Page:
Windows 10 Build 16232 and newer builds include a new security feature that can help prevent ransomware, malware, or malicious processes from making changes to files inside folders that you can choose to protect. It is called Windows Defender Controlled Folder Access, and I have been using it for two weeks now, and this article will describe how to set it up, and configure it so that it protects your important files and folders. I strongly recommend anyone using Windows 10 to enable this very helpful feature once they install the Fall Creators Update in a couple of months.
First of all, you are going to have to open up the Windows Defender Security Center, which you can find by going to the tray down at the bottom right of the taskbar and right clicking on the Windows Defender logo and choosing open. You can also click the search icon or the cortana circle and search for defender which will allow you to choose the Windows Defender Security Center. Once you open up the Security Center, you are going to want to find the Virus and Threat protection settings, by clicking the hamburger button on the top left to open up the settings choices and choosing the second item down, which is a shield, (right below the home symbol). This will open up the Antivirus settings, where you will then go to the right down a little and once again click on the Virus and Threat Protection Settings. You need to scroll down until you see Controlled Folder Access.
We are focusing on the Controlled Folder access settings which you can find as you scroll down right after the Automatic Sample Submission On/Off Switch. The first thing you are going to want to do is to change Controlled Folder Access to ON. Next you are going to want to click where it says Protected Folders. This will open Windows Explorer and allow you to choose the folders that you want to be protected. Microsoft has stated that the Windows directory and the libraries are automatically protected, however, just to be sure, I chose Documents, Downloads, my Applications folder, Music, Pictures, and Videos, as well as any external hard drives that are connected to the Windows 10 computer. At first I chose desktop, however I noticed that every time I install an application, the new application is not able to piut shortcuts on the desktop because of the controlled folder access designation, so I eventually removed Desktop from the Protected Folders. The nice thing about this feature is that if an application tries and fails to access a file in a protected folder, you will receive a notification that tells you the location of the executable and where it tries to access. These notifications then stay in the action center, so that if you miss the notification, you will see it later when the Action Center shows up on the right side of the desktop.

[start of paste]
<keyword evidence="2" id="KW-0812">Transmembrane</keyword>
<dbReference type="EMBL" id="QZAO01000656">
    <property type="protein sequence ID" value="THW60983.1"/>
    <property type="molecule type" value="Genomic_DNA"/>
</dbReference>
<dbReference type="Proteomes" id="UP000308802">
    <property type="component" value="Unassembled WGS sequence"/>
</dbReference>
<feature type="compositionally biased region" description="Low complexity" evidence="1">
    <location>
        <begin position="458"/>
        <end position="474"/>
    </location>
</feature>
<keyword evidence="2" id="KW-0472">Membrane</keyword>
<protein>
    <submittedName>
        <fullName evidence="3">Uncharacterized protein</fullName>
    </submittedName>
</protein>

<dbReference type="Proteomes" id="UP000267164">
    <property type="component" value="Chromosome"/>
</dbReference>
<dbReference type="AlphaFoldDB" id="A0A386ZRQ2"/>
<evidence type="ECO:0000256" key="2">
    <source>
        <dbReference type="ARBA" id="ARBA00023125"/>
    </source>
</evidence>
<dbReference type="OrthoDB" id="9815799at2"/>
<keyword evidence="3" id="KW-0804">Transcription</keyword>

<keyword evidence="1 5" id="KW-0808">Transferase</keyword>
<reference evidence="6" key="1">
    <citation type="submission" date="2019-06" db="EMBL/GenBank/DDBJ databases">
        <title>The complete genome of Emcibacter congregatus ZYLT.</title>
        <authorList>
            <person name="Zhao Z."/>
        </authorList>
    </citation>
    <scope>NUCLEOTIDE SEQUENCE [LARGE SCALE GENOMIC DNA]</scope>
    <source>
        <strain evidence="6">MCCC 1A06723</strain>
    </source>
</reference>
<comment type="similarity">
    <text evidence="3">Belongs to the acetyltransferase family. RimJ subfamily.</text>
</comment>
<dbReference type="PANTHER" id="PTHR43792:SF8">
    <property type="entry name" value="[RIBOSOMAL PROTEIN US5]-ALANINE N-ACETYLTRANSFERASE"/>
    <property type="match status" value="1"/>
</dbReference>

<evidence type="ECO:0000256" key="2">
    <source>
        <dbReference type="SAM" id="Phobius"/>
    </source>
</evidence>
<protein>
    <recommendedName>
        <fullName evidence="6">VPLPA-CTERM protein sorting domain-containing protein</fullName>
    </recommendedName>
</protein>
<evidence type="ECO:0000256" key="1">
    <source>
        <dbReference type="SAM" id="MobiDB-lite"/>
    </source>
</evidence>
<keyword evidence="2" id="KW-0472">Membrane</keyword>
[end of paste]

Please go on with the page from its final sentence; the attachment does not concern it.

For example, I use a program called Internet Download Manager, and it was blocked from accessing the downloads directory. I received a notification that says:
Unauthorized Changes Blocked C:\Users\james\Downloads\wordpress-com-2-6-0-setup.exe from making changes to the folder C:\Users\james\Desktop
Next step, if the application is safe and you want to allow the application to be able to changed files in the controlled folders, you go down to the next option which says Allow an App through Controlled Folder Access, which brings up Windows Explorer file picker again, where you will find the executable that was blocked and choose it, then accept the UAC prompt. You can go through this as many times as you want, adding any programs that need access to these protected folders.
In summary, Microsoft has finally added a security feature to Windows 10 Fall Creators Update (and any insider preview builds since 16232) that can help prevent ransomware from encryption the files that are inside these controlled folders. The great thing about this feature is that it is brand new, but it works great already, and is configurable enough so that you can whitelist the applications that you need to use to access these folders safely, while any application that Microsoft does not recognize as being safe will be blocked from encrypting any files in these folders. You are not going to want to add every folder, because this will likely cause too many false positives, but you should go through your computer’s hard drives, and move all of your important files into folders that you choose to be Protected Folders. This is a very exciting feature for Security professionals and enterprise I.T., but I am pretty sure that you will need to be running Windows 10 enterprise or Education in order to use this new feature for now.
It is rather simple, and if you are using Windows 10 education or enterprise version I recommend that you immediately turn this on, and set up your controlled folders. I am sure that this feature will be coming to windows server 2016 in the coming insider preview updates, and it is good to see that Microsoft is taking security seriously in Windows 10.
After installing the newest Windows Insider Preview Build 16241, I noticed that when I tried to add new controlled folders or allowed programs with the Windows Defender Security Center, the UI would crash, so I immediately went to PowerShell to check if there were new cmdlets to configure Controlled Folder Access, and there were.
You are now able to use PowerShell to add Controlled Folders, and Applications that are allowed to access and edit files in those folders.